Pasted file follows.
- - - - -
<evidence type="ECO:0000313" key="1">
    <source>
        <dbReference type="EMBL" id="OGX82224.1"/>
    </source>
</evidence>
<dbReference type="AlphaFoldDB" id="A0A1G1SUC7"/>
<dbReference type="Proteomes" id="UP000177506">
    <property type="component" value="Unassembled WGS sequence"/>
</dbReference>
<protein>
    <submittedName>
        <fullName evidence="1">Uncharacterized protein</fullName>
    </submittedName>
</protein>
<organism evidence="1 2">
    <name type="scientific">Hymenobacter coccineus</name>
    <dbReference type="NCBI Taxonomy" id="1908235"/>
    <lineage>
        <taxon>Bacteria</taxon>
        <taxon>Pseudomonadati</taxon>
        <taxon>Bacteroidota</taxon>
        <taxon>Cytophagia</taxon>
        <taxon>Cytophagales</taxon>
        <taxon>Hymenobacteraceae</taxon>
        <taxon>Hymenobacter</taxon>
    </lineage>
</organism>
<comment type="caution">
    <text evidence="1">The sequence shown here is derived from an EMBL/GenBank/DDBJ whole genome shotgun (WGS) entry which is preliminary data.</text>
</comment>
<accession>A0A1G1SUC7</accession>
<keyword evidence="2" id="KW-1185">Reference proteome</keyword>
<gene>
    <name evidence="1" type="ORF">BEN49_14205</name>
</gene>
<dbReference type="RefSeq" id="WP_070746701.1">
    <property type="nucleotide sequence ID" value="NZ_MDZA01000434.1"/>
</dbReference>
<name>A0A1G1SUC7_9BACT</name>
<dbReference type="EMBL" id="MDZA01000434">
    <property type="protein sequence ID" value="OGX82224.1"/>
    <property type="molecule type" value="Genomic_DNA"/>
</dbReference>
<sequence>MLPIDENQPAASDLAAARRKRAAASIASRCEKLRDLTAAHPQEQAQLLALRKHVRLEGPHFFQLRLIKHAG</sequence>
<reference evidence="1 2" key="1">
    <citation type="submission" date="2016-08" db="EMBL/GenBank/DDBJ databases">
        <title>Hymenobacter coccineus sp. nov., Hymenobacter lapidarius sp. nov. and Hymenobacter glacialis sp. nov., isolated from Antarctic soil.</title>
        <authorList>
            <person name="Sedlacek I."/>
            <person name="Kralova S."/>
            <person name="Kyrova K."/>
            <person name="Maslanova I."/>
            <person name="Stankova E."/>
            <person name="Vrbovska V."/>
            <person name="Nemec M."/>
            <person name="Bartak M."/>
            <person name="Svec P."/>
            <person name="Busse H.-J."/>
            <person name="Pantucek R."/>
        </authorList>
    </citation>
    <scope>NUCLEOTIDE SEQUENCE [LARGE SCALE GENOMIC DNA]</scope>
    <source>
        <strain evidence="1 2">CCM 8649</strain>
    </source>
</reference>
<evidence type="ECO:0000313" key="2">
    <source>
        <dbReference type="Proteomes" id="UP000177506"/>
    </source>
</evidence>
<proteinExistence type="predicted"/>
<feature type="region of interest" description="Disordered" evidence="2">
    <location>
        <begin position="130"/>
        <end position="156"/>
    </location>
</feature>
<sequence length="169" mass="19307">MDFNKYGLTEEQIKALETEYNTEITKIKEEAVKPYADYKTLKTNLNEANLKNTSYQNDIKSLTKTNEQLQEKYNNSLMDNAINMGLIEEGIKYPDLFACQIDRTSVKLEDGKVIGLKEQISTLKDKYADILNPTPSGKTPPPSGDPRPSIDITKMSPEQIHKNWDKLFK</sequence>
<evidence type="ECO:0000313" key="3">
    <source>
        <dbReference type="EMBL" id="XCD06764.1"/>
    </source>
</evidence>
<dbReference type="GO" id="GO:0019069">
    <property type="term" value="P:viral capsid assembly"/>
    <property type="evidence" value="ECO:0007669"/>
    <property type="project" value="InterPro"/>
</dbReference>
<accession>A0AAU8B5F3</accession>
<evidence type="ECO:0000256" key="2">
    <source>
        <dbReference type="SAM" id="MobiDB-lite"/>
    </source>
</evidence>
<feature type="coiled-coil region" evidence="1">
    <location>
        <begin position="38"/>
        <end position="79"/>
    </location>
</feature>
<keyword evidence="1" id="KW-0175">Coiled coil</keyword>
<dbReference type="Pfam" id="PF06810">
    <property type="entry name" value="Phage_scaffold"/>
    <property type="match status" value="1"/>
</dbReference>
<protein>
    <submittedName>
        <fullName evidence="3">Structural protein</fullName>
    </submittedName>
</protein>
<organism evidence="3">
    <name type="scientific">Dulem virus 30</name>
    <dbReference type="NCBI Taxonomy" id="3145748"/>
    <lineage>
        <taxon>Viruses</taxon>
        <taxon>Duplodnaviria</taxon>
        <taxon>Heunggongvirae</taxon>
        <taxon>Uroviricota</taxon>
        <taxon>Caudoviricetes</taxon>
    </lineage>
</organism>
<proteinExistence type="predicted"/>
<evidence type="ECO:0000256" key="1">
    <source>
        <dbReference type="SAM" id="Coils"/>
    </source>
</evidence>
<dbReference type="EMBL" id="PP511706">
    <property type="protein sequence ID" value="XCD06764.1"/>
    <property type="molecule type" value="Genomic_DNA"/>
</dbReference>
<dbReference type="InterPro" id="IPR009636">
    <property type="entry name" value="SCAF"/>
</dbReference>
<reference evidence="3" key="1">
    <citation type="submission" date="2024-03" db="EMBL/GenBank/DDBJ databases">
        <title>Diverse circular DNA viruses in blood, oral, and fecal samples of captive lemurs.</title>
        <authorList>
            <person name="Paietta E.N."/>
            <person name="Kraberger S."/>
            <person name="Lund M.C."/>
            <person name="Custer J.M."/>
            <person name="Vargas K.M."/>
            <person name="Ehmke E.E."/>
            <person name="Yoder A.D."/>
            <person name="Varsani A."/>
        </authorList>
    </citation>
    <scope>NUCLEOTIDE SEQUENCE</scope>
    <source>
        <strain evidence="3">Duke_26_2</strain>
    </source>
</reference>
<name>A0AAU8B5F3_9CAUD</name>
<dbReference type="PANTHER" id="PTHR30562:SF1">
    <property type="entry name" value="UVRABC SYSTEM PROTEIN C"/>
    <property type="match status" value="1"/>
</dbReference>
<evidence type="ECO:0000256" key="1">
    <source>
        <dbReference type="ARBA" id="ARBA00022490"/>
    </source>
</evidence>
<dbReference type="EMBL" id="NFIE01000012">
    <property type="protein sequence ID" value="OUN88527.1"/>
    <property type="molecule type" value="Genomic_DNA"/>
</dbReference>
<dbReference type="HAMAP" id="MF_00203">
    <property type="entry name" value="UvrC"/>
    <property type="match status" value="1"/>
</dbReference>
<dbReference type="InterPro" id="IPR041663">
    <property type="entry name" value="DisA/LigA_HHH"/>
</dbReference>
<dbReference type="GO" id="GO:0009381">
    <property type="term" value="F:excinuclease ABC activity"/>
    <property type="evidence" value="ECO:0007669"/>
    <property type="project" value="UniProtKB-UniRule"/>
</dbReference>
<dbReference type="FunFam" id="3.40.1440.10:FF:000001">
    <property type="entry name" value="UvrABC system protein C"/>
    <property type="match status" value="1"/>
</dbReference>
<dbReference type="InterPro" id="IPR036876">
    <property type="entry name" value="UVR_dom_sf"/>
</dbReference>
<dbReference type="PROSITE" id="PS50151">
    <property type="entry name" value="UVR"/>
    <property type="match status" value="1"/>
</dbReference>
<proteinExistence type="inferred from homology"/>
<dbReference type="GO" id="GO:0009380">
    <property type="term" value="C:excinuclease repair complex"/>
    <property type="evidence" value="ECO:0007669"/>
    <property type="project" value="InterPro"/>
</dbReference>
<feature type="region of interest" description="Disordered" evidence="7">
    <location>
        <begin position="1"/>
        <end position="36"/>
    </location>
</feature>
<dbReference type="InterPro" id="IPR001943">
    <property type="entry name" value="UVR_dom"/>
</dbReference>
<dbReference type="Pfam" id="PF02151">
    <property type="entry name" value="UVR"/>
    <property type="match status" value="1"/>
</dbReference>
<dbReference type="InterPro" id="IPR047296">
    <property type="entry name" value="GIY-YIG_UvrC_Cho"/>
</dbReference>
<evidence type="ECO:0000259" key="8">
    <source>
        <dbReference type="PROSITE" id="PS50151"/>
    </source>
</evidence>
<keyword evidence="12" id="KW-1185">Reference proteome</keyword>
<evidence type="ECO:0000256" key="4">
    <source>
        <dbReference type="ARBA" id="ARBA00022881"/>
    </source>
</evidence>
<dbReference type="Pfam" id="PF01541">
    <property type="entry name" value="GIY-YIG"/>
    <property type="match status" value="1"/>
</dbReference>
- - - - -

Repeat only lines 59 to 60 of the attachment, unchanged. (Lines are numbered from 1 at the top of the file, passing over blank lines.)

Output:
            <person name="Pantucek R."/>
        </authorList>